By Paul Wanecski
As the NFL rosters begin to take shape, the eventual release of players from the 90-man rosters is inevitable. Over the course of the pre-season it can be a huge challenge for coaches to make the decisions needed to trim down to the 53 player roster limit. While this happens, players you may not be familiar with become casualties of the system. This series of articles will get you familiar with those players who are hoping to be one of the few that make the active roster. Today, we will focus on the wide outs.
Last season, the Buffalo Bills struggled through injuries and growing pains from having an inexperienced group of receivers. The two veterans on the squad were Marcus Easley and Mike Williams. Williams saw action in nine games with only 19 targets, catching 8 passes. Easley has only 2 career receptions on 5 total targets. His last reception was in week 13 against the Pittsburg Steelers in 2013. It is pretty safe to say that the young players were left to learn on the fly.
This leads us to the current wide out roster which remains intact from last season having only lost Williams. It is all but assumed (as it should be) that Sammy Watkins, Robert Woods, Percy Harvin and Marcus Easley have carved their name the 53 man roster. Chris Hogan contributes on special teams along with Marquise Goodwin, but these are all players that you have heard of. Currently the Bills have thirteen wide outs all fighting for 6-7 active roster spots. Four ofbthose are clearly accounted for (Watkins, Woods, Harvin and Easley) without considering a player being injured. Here is an opportunity to get to know the remaining players on the roster.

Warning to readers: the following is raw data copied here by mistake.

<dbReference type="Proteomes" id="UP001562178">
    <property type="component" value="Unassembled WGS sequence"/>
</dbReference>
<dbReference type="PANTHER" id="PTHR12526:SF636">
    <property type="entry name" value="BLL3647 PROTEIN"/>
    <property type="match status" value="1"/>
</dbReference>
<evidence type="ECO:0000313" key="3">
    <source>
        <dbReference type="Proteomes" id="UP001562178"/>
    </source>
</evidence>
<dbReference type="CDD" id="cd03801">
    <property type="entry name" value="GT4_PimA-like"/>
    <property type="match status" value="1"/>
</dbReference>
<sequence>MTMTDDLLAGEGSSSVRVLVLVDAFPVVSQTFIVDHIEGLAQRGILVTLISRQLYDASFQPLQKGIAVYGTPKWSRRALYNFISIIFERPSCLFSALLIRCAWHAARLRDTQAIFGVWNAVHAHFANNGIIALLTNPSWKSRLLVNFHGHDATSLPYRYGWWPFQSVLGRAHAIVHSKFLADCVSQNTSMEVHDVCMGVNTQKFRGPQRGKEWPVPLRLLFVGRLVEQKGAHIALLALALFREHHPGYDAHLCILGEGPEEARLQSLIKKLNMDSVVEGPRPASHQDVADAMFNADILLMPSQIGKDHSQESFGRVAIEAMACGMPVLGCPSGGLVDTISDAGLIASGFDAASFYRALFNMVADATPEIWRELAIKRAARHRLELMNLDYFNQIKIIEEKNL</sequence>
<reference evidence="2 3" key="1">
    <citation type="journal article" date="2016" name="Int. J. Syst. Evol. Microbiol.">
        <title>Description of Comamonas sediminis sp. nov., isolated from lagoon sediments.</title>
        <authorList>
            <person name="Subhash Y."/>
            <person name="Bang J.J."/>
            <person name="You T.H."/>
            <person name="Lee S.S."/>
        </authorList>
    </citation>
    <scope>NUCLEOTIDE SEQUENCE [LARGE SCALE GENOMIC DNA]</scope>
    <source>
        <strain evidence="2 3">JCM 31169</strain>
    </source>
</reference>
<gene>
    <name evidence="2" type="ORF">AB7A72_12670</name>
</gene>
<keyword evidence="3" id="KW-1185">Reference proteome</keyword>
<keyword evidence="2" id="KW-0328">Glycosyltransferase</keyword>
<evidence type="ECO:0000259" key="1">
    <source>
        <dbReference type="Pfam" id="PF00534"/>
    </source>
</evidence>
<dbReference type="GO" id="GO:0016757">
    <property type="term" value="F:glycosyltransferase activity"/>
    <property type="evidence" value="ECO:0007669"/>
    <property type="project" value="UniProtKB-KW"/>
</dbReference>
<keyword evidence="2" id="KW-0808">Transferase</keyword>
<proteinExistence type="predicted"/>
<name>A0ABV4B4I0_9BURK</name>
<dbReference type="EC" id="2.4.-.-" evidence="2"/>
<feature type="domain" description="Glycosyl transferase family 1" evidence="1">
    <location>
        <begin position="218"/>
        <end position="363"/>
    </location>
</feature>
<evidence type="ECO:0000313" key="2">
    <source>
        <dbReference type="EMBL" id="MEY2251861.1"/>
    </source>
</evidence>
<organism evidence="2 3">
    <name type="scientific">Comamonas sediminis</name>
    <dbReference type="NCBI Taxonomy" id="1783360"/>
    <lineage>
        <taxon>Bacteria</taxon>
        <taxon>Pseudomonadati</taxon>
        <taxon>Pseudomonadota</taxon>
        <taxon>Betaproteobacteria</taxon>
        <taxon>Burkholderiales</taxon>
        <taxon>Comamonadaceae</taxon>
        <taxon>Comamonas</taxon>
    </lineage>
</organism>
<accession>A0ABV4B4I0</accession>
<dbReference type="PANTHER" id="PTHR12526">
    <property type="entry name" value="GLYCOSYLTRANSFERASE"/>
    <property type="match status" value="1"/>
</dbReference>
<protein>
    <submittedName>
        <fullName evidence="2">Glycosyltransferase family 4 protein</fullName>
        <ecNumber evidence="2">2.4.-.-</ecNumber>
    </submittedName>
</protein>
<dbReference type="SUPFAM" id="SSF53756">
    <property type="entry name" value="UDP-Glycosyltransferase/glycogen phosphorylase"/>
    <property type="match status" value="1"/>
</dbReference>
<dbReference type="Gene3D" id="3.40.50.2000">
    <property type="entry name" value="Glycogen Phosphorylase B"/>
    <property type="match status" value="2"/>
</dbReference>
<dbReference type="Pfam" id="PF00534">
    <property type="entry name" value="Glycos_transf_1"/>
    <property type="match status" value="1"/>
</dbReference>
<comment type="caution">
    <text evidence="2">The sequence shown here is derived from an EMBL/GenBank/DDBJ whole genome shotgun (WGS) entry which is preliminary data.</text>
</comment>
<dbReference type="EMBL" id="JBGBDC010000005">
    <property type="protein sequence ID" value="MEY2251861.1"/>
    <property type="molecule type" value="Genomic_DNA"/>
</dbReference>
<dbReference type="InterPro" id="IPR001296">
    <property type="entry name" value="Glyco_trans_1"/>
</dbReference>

Holley is returning for his second stint with the Bills. He was in camp last year under Doug Marrone but was released in final roster cuts that included Jeff Tuel and TJ Graham. Holley has no problem playing in the cold; he is from Anchorage, Alaska. Attending college at East Central, Holley set a school record with receiving yards in 2013. He manufactured 970 yards on 55 catches with nine touchdowns. He stands at 6’2” and was added to the practice squad after his release from the active roster. Holley did enough to earn a shot at the roster this year, even though he did not haul in a reception the entire 2014 preseason. He still retains practice squad eligibility (he and QB Jeff Tuel were the only offensive players on the practice squad last year following the preseason). Holley is a physical wide out who flashed great pass catching ability in college but has yet to really be given an opportunity to show his skills on an NFL level.
Palmer came into the NFL as an undrafted free agent (UDFA) from North Carolina State. He has seen his fair share of travel, having spent time with the Jaguars, Saints, Chargers, and now the Bills. At 5’11”, he will struggle to make this team due simply to his height. Palmer does bring kick return ability and speed. At North Carolina State’s pro day Palmer ran a 4.31 in the forty yard dash. He was a sought after UDFA but has struggled to make any roster. With speed like his, he could be viewed as a taller Marquise Goodwin. In college, Palmer flashed his kick return ability averaging 25.7 yards per return with a pair of touchdowns. He accounted for 1,130 yards in kick returns alone. Add to that his 781 yards receiving, 6TD on 54 receptions (14.4 yards per reception) his senior season and you can see why so many teams have brought him in for a look. It would be hard for Palmer to latch on with the Bills who have multiple players who are also dynamic kick returners.